Taper May Not Mean the End of QE, But...
Stocks may not be able to follow through on Thursday’s strong performance in today’s session, even though overnight trading action out of Japan and Europe is generally on the positive side. The market's Fed-centric worldview is shifting on a day-to-day basis; it was positive on Thursday despite the stronger Retail Sales report, but it seems less certain today ahead of the weekend and next week's all-important FOMC meeting.
On the data front, the wholesale inflation reading was largely uneventful, with some energy-related jump in the ‘headline’ but a fairly muted ‘core’. Industrial Production and University of Michigan Consumer Sentiment are coming out a little later, but everything revolves around the Fed at this stage which meets next week and could potentially provide a lot more visibility about its future course of action.
The Thursday afternoon article by the Wall Street Journal’s Jon Hilsenrath, generally considered in the know about Fed policy, appeared to ease some of the ‘Taper’-centric concerns and likely played a leading role in pushing the markets even higher towards the close. But the article itself didn’t break any new ground or contain any fresh information. All it said was that Bernanke will use his press event next Wednesday following the FOMC meeting to reassure the markets that the Fed remained committed to keeping interest rates low for a long time.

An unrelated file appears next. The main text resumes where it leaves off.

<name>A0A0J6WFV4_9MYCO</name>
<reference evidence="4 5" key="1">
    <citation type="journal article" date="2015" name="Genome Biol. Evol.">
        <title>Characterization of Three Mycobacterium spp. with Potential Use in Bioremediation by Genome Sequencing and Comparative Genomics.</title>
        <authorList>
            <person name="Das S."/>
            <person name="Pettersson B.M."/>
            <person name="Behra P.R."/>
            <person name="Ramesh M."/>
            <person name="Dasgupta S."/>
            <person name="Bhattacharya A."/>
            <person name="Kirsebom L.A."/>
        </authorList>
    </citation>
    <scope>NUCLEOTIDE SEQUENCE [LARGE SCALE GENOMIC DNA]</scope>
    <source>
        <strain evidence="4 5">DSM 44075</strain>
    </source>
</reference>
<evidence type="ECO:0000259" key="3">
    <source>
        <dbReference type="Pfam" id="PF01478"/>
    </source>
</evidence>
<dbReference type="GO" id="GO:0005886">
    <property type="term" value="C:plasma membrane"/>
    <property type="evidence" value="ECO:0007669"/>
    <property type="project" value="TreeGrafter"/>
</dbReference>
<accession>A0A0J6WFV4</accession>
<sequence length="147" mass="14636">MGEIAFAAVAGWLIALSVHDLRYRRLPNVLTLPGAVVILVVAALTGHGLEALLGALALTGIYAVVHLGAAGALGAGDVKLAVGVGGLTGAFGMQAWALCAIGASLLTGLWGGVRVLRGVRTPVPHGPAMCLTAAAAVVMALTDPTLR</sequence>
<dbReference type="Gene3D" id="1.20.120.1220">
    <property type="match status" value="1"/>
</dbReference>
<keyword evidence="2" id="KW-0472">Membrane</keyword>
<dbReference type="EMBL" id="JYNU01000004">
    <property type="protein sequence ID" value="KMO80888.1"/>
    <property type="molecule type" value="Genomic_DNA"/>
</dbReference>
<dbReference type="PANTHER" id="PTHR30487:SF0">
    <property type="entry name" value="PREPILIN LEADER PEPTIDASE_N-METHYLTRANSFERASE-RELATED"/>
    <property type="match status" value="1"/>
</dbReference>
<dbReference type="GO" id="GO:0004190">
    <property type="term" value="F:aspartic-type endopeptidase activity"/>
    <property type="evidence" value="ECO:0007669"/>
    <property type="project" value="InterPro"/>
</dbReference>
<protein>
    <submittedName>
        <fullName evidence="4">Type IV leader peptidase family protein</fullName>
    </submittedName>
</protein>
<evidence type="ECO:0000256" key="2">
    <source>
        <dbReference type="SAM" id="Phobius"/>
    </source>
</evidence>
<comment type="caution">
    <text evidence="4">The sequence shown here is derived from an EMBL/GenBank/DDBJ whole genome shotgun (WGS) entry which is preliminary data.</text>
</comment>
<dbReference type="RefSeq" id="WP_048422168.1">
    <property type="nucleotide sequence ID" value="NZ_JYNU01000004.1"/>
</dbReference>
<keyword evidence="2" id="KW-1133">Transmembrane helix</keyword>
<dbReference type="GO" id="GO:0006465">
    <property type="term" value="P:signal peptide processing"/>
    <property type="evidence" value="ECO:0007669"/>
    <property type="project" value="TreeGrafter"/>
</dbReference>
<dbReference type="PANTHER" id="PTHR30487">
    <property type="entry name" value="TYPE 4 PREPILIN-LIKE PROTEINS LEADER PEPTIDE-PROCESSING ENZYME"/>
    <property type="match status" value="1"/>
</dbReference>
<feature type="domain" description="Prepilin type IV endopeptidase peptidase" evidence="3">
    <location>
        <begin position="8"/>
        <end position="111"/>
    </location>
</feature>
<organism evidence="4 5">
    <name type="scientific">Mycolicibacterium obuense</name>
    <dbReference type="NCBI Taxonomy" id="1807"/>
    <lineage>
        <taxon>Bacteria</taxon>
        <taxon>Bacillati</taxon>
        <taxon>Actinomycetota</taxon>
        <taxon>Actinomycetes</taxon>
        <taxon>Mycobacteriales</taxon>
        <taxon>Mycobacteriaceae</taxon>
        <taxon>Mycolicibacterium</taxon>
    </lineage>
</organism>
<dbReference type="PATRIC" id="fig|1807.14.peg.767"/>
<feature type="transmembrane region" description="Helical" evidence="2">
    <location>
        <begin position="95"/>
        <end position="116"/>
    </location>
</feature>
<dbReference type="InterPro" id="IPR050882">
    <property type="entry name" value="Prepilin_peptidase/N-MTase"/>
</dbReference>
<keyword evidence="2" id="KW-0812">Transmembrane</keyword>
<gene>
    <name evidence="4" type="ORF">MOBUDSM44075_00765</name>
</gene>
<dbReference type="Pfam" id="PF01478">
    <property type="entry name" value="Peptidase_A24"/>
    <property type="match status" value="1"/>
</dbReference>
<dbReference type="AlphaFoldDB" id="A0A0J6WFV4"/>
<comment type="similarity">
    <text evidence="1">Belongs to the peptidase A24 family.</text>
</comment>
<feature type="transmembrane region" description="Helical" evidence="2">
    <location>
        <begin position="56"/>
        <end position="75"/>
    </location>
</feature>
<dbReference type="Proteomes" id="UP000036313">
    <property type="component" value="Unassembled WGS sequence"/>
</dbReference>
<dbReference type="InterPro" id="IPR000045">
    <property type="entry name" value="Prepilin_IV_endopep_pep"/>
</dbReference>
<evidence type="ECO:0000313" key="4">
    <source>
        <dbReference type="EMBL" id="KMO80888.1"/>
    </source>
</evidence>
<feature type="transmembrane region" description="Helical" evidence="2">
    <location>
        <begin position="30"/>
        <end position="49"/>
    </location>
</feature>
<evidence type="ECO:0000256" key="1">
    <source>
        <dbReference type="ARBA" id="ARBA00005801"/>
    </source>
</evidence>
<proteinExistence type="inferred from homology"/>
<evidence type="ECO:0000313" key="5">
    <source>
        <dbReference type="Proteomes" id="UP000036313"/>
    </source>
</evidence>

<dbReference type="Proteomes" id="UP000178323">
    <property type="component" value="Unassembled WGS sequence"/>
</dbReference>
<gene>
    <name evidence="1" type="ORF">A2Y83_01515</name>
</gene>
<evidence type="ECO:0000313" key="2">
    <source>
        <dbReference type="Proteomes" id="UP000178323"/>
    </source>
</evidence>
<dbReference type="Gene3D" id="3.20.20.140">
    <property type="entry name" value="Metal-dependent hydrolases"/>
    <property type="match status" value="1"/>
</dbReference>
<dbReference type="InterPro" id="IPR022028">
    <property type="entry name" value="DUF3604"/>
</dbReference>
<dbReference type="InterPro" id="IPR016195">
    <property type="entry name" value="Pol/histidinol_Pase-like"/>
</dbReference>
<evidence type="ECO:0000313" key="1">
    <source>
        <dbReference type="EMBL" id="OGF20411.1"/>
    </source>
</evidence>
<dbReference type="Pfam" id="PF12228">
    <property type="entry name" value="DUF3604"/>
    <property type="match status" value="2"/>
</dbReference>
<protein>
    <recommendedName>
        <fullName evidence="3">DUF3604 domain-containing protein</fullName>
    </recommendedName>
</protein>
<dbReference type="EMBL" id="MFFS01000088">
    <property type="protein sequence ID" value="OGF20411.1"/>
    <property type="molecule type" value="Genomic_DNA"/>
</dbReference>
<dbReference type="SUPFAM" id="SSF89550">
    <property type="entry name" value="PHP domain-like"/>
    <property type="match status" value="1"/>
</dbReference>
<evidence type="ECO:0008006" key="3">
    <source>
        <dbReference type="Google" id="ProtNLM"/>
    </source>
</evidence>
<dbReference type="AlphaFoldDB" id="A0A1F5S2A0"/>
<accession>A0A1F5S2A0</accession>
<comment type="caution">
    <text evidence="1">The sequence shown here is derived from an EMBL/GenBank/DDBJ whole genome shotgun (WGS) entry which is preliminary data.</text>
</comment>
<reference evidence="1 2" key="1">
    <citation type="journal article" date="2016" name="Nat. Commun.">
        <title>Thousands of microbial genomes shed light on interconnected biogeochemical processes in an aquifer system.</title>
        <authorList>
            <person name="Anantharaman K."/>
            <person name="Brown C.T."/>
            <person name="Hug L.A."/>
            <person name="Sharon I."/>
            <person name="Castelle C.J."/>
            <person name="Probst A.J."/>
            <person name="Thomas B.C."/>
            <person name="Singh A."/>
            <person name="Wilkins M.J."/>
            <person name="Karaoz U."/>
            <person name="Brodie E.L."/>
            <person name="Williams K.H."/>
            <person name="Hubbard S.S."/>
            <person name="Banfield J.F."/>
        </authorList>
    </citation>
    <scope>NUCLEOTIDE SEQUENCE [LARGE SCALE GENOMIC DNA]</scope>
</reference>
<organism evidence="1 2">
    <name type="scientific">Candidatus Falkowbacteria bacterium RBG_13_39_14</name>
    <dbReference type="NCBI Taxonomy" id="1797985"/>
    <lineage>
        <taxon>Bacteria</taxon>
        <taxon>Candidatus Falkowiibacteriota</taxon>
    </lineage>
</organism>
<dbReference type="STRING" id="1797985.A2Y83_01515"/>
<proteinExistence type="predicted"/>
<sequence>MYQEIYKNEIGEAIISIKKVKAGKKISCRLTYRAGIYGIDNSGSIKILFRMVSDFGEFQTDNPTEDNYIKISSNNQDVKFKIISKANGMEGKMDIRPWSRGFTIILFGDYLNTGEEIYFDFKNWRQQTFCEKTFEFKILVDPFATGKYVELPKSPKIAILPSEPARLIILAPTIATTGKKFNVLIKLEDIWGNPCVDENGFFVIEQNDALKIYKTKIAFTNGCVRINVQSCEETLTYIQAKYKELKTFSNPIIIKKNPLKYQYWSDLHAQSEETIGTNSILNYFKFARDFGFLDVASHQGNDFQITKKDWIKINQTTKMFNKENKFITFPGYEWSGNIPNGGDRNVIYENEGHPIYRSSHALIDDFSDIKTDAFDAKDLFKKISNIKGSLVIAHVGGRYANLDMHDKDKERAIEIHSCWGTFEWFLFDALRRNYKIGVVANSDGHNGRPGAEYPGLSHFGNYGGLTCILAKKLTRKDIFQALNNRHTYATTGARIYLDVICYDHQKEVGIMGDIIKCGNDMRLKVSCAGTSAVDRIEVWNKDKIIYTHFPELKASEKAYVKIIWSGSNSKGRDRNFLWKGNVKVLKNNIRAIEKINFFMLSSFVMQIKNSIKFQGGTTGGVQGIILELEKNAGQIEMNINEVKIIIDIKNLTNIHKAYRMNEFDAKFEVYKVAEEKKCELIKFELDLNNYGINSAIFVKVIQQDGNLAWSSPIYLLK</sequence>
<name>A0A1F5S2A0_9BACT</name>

We knew that already. The markets know that tapering the QE program doesn’t mean an end to the QE program and that the Fed was a long way off from raising the Fed Funds rate. But markets tend to look ahead and start reflecting those future end points. The roughly 50 basis points jump in the 10-Year Treasury bond yields over the last few weeks is a reflection of the bond market pricing those future Fed actions. Bernanke’s assurances next week will be useful, but the Fed doesn’t have a lot of influence over the longer end of the yield curve beyond the QE program.
All of the hand-wringing about the QE program aside, the fact is that the Fed will start tapering only if it feels that the economy was on a strong and sustainable footing. Higher interest rates are no doubt problematic for stocks, but that is more than offset by a growing economy and the associated improved earnings. As such, a change in Fed policy would be a far more reassuring signal about the health of the economy. And everything in the end revolves around the economy.
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